This past Saturday, world-renowned primatologist, environmentalist and UN Messenger of Peace, Dr. Jane Goodall, swung into Convocation Hall to give a lecture that commemorated the thirtieth anniversary of the Jane Goodall Institute. In conjunction with the U of T Centre for Environment, the discussion focused on a number of issues such as her revolutionary scientific research, the conservation of chimpanzee habitats, and the eradication of the bush meat trade, causes with which Goodall has long been associated. Her week long visit to Canada has shed light on another aspect of her work: encouraging the world, especially youth, to take action ensuring the world’s environmental survival.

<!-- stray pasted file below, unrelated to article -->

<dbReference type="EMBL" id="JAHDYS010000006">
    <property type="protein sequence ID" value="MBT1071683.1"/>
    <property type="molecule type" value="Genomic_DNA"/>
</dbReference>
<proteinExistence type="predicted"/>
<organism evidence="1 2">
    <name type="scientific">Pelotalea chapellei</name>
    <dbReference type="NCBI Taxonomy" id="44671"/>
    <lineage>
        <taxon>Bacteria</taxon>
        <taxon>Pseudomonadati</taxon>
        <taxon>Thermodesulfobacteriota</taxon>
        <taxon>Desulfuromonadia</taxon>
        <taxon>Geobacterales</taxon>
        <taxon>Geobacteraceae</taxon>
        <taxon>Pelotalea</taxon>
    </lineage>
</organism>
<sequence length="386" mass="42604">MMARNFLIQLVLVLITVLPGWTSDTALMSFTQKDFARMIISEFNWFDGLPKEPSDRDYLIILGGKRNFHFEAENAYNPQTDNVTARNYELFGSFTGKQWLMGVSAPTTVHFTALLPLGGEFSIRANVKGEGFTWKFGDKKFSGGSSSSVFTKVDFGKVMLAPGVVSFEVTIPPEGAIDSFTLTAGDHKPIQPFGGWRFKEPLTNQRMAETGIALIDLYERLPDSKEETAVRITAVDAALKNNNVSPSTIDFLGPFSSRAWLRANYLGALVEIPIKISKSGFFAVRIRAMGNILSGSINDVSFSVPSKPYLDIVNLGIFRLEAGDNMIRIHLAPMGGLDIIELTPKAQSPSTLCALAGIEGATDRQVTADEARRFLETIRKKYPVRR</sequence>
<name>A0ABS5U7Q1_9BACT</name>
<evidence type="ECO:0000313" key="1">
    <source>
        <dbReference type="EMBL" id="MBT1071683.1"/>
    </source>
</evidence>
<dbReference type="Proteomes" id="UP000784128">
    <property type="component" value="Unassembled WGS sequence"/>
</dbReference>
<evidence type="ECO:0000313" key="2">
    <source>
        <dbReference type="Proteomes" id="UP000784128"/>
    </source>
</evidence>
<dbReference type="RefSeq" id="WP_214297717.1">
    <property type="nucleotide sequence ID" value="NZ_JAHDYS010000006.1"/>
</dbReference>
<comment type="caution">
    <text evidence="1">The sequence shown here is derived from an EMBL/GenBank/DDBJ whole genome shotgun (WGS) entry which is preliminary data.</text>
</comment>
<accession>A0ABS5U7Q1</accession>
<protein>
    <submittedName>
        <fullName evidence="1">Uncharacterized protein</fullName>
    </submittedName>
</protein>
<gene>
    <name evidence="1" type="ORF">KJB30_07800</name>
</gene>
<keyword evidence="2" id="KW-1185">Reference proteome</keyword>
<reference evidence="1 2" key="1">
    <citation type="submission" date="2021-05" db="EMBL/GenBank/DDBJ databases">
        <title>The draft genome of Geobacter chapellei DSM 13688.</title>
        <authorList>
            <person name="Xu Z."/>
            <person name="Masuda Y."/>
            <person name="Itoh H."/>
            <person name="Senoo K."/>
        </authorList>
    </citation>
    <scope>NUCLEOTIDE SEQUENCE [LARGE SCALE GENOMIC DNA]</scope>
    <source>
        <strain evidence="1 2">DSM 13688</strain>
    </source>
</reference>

The JGI’s youth environmental and humanitarian program, Roots and Shoots, strives to foster awareness and respect for all living things, promote understanding of all cultures and beliefs, and inspire young people to take action by working on one of the program’s projects. Some of these tasks may include reforestation, shoreline cleanup, care for animals, communitycentered development or simply picking up trash on the streets of Toronto. To date, Roots and Shoots has over 8000 groups in 100 countries, with over 10,500 youth participating in Canada alone.Goodall said that she does not find it surprising that young people can feel desperate, hopeless and helpless. This is exactly why the program is so vital, she adds, because youth need to be told they can make a difference. They must figure out what they are passionate about, and then strive to make change in a positive way. “Young people, when informed and empowered, can break through and change the world.” Why is it that Goodall has such faith in young citizens? Looking over her life and work, it becomes clear that as a scientist and a human being, she has come full circle with her efforts. Goodall was once not dissimilar from youth today who desire to understand and protect the world.Animals were of noticeable interest to Goodall from a very young age. By the time she was four, she began to observe and inquire into the scientific perplexities around her. When puzzled by the seemingly impossible task of a hen laying an egg, Goodall spent hours in a hen house until her inquiry was answered. A self-proclaimed odd child, she credits her mother as her greatest sponsor and inspiration.As she entered into early adulthood, Goodall was determined to travel to Africa and pursue her childhood dream of working with animals, but like so many other young adults chasing a dream, the path was not clear and she needed others to help her along the way. After attending secretarial school, Goodall got a job with a London-based documentary film company. It seemed her dreams were being placed firmly on the back burner. But at the age of twenty-three, after only a short stint in the secretarial business, her years of preparation met opportunity when a friend invited her to go to Kenya.This trip proved to be significant, for it was in Kenya that Goodall met the person that would become her mentor, Dr. Louis Leakey. Upon meeting Goodall, the already-established paleontologist and anthropologist was immediately impressed by her knowledge, and soon asked her to accompany him and his wife on a fossil-hunting expedition in Olduvai Gorge.Although Goodall was aware of the importance of her work with Dr. Leakey, she still had a strong yearning to work with wild animals. She turned down an offer to continue her work with fossils at the Nairobi Museum because, as she put it, working at the museum or becoming a palaeontologist “had to do with dead animals. And I still wanted to work with living animals. My childhood dream was as strong as ever: somehow I must find a way to watch free, wild animals living their own, undisturbed lives.”Dr. Leakey could not ignore his protégé’s intense desire, and he decided she was ready to take on her own research project with the chimpanzees at Gombe National Park on the shores of Lake Tanganyika, Tanzania. However, Goodall faced a demoralizing roadblock when British authorities were reluctant to allow a young person, especially a woman, to go into the depths of Africa alone. Refusing to let her daughter’s dreams be quashed, Goodall’s mother offered to accompany her, and the authorities soon acquiesced.Although it took several months for the great apes to become accustomed to her, Goodall did not let her eagerness compromise her research. Through patience, she was able to assimilate herself into the animal community. What she found altered the way anthropologists perceive our species’ closest relative. She discovered that these primates make tools, eat meat, have distinct personalities, and engage in warfare. It soon became clear how alike humans and chimpanzees are. “I think I understand people better from working with chimps, and they drive you into concern for people,” she says.With the founding of the Jane Goodall Institute in 1977, Goodall began to make waves beyond the scientific world, into the humanitarian one. Soon, her lifelong love of nature had developed into a world-wide endeavour.Perhaps Goodall trusts the world’s youth because she knows first-hand that one person can overcome life’s barricades and change the minds and actions of others. She sees her young self in the children, adolescents and young adults that she continuously inspires to contribute.In a climate that seems to be plagued with ignorance, fear and thus stagnation, Goodall remains positive about the resolve of humanity. “We have at last begun to understand and face up to the problems that threaten us and the survival of life on Earth as we know it. Surely, then, we can use our problem-solving abilities, our brains, and, joining hands around the world, find ways to live that are in harmony with nature.”